In a pre-Brexit independence referendum, the status quo will not be an option on the ballot paper. The choice will be between leaving the UK and leaving the EU. The timorous voters will have to choose which of these options is the the less scary, and a significant fraction of them may vote for independence.

In a post-Brexit referendum, there will once again be a status quo for the timorous voters to take refuge in. They will have become used to not being in the EU. The new Project Fear will be able to claim that there can be no guarantee that an independent Scotland would be able to rejoin the EU, as its accession could be blocked by any one of the member states. It might be argued by cautious independence supporters that after maybe three years of Brexit its negative economic consequences will be clear, and will push people into voting for independence. However, I suspect that economic problems following Brexit could actually have the opposite effect on the timorous voters. They may well recognise that Brexit has left them worse off, but that may just make them even more averse to change. If one change, Brexit, has been bad for them, will they really be willing to embrace another major change? Perhaps, the less that a timorous one has, the less they will want to risk that which do have.

There is a final reason why I am in favour of an early referendum. The harsh reality is that May, who is showing signs of becoming one of the most authoritarian Prime Ministers in recent UK history, could block a referendum or simply refuse to recognise a vote for independence. The EU will not want the UK to be seen to have gained from Brexit, to discourage anti-EU movements in other EU countries. For this reason, and also because the EU does not want to lose territory or citizens, I believe that the EU will look favourably on Scotland wanting to become independent in order to remain in the EU. In Brexit negotiations, the UK will be in a weak position if the government wants anything other than the hardest of Brexits, opening up the possibility that the EU could put pressure on Westminster to allow a new independence referendum. The EU could justify this by saying that it is acting to protect the right of the people of Scotland to remain EU citizens. After Brexit, it will be much more difficult for the EU to intervene on behalf of Scotland.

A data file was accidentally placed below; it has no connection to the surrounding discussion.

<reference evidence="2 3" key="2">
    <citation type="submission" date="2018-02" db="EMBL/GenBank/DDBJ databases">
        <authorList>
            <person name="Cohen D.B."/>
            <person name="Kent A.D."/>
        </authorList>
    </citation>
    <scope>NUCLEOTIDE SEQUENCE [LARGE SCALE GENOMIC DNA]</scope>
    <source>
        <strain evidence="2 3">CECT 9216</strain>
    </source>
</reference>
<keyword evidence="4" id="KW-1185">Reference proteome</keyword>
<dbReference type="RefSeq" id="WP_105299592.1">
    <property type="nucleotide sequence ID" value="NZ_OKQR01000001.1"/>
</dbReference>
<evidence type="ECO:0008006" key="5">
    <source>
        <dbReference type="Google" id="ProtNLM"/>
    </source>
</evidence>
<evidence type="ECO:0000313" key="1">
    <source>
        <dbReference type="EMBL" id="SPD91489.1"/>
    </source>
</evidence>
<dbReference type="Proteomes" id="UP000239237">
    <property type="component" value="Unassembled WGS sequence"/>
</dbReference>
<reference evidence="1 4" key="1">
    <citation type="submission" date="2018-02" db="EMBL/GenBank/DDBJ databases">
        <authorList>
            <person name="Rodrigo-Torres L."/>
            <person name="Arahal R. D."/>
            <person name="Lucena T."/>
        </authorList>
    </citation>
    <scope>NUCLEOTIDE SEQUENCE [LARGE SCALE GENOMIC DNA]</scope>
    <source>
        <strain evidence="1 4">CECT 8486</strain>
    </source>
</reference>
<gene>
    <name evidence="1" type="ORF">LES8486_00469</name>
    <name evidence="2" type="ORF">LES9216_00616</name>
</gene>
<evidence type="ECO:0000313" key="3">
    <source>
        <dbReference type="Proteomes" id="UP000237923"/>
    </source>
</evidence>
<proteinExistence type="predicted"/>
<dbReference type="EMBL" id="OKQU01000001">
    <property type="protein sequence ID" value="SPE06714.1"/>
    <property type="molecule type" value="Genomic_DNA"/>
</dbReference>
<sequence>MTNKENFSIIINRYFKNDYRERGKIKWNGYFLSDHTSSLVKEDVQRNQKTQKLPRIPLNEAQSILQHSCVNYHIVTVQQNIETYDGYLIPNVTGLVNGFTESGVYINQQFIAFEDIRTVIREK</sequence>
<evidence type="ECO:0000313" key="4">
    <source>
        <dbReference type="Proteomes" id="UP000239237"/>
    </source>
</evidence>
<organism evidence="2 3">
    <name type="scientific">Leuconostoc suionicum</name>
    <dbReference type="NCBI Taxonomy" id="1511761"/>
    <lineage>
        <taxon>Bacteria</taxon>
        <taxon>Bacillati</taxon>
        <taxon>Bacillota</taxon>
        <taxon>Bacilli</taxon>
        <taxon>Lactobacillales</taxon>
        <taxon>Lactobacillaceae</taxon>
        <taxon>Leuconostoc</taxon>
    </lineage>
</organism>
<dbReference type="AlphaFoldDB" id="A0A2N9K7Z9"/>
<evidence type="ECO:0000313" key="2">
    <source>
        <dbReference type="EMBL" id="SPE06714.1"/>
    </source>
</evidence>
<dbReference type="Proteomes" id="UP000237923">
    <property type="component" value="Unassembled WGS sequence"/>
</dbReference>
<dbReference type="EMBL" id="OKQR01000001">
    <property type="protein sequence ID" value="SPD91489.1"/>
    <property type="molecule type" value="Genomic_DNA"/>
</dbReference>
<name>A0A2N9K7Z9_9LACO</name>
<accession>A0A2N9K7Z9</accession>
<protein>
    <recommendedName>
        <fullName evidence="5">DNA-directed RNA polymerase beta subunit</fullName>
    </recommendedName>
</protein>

Once Article 50 has been invoked, and it has been made clear that no special arrangement which might protect Scotland from the consequences of Brrexit will be clear, I hope the Scottish Government will push ahead as rapidly as possible with a new referendum. Otherwise, I fear that any chance of independence in the foreseeable future may slip away.

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An Old Bill May Upset May

There is currently a legal challenge underway to to the UK governments’s intended use of the royal prerogative to initiate Brexit.
http://www.bbc.co.uk/news/uk-politics-37679896

While it is true that signing up to, or withdrawing from, international treaties is normally done by use of the royal prerogative, there is a complication when it comes to initiating Brexit.

The Bill of Rights 1689 was essentially a bargain between the English Parliament, and William of Orange and his wife Mary, who became joint monarchs after Mary’s father, James II of England, was deposed in the so-called Glorious Revolution. While James was deposed largely because he was a Catholic with a son and heir who would be brought up as a Catholic, the people who drew up the Bill of Rights will have remembered the civil wars caused by Charles I’s desire to rule as an absolute monarch, unencumbered by Parliament. It includes the following provisions.

Dispensing Power.

That the pretended Power of Suspending of Laws or the Execution of Laws by Regall Authority without Consent of Parlyament is illegall.

Late dispensing Power.

That the pretended Power of Dispensing with Laws or the Execution of Laws by Regall Authoritie as it hath beene assumed and exercised of late is illegall.

The intent of these two sentences is clear; just as only Parliament could make laws, only Parliament was to unmake laws. If laws could be overturned by a king using the royal prerogative, there would be the possibility of a new struggle for power between King and Parliament. The risk that a monarch will try to rule as some kind of hereditary dictator has faded away long ago, and the convention is now that the royal prerogative is always used as advised by government ministers. However, the Bill of Rights is still on the statute books and generally accepted as forming a key part of the UK’s uncodified constitution; it is crucial to the UK’s status as a constitutional monarchy in which the monarch’s powers are limited by law.